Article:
A new anti-tethering ordnance imposed on the city of Detroit states that no dog shall remain tethered outdoors for more than 3 consecutive hours in a single day. Violations carry fines up to $500 and the risk of losing your pet on the third offense. Similar to other tethering restrictions across the country, the ordnance also bans heavy, steel-coated chains and requires that the dogs have access to water, food, shade and shelter.
As part of the ordinance, no dog owner shall:
- Continuously tether a dog for more than three hours per day.
- Tether a dog using a tether made of anything but a coated steel cable at any length less than three times the length of the dog measured from the tip of its nose to the base of its tail.
- Use a tether or any assembly or attachments that amount to more than 10% of the dog’s weight or that significantly inhibit the movement of the dog within the tethered area.
- Attach a dog to a tether by means of any implement other than a buckle-type collar or harness, so as to risk injury, strangulation, or entanglement of the dog on fences, trees, or other obstacles.
- Tether a dog without access to shade when sunlight is likely to cause overheating or without access to appropriate shelter for insulation and protection against cold and dampness when the atmospheric temperature falls below 40 degrees Fahrenheit.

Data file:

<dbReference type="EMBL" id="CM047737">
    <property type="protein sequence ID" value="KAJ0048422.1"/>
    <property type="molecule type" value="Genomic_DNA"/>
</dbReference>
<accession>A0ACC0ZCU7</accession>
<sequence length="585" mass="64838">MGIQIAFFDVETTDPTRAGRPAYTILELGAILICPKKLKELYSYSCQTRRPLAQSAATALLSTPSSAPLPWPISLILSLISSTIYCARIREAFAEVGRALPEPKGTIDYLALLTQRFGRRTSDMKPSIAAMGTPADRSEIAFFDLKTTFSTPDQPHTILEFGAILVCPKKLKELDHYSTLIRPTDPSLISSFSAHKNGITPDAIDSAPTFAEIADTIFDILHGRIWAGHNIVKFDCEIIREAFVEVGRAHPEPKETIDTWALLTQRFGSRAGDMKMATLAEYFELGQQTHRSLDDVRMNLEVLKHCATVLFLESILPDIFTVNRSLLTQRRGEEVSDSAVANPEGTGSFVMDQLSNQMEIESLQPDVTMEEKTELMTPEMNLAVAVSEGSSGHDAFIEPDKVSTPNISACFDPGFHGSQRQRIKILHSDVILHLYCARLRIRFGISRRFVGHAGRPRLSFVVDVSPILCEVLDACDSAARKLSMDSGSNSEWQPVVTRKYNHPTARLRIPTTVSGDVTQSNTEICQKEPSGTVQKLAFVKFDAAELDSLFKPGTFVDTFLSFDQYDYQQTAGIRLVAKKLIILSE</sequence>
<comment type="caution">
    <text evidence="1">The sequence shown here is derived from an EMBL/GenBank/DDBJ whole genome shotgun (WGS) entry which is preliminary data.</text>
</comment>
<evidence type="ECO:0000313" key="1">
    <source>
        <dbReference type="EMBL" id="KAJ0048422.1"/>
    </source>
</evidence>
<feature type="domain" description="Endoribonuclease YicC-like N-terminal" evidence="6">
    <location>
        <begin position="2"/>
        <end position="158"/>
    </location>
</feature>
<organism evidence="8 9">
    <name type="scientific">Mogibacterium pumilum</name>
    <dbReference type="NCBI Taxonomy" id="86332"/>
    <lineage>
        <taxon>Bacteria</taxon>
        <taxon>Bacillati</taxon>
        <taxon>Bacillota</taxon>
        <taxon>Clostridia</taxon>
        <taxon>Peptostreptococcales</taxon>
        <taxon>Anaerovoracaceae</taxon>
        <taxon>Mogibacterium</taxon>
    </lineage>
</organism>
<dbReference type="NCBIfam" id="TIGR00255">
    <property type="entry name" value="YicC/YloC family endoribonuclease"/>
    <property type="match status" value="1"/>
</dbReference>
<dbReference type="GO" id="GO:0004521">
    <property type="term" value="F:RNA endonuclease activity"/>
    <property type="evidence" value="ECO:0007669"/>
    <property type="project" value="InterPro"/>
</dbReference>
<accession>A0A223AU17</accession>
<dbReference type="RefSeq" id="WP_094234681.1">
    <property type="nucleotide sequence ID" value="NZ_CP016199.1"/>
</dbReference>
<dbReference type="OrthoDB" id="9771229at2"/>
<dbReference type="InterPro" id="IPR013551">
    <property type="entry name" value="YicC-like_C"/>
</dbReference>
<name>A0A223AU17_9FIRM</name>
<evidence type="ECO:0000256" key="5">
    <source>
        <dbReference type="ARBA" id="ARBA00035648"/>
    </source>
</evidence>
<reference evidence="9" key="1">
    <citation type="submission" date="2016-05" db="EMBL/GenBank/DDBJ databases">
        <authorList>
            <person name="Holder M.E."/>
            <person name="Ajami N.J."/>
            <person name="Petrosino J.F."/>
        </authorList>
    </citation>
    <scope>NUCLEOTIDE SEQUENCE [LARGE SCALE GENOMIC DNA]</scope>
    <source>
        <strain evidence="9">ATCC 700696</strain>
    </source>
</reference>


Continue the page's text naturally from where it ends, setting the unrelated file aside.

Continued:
- Tether a dog without securing its food and water source to prevent its being tipped over or spilled by the tether.
- Tether a dog in an open area that does not provide the dog protection from attack from people or other animals.
- Tether a dog in an area composed entirely of bare earth subject to becoming wet and muddy in the event of precipitation, and without any dry surface area for cover or protection.
- Tether a dog under four months old.
- Tether more than one dog to a single tether.
- Tether a dog to a stationary object that would allow the dog to come within five feet of any property line.
- Tether a dog without a swivel attached or equipped at both ends.
Supporters of the bill say that the new restrictions will greatly improve the lives of Detroit’s dogs.
The Michigan Anti-Cruelty Society plans to help Detroit dog owners comply with the new law by providing proper equipment such as coated steel cables with swivel attachments, dog houses, no-tip water and food bowls, and enclosures or fencing.
To request assistance, please call MACS at 313-891-7188 or email email@example.com.
H/T to Fox 2 Detroit
Featured Image via Facebook/C.H.A.I.N.E.D.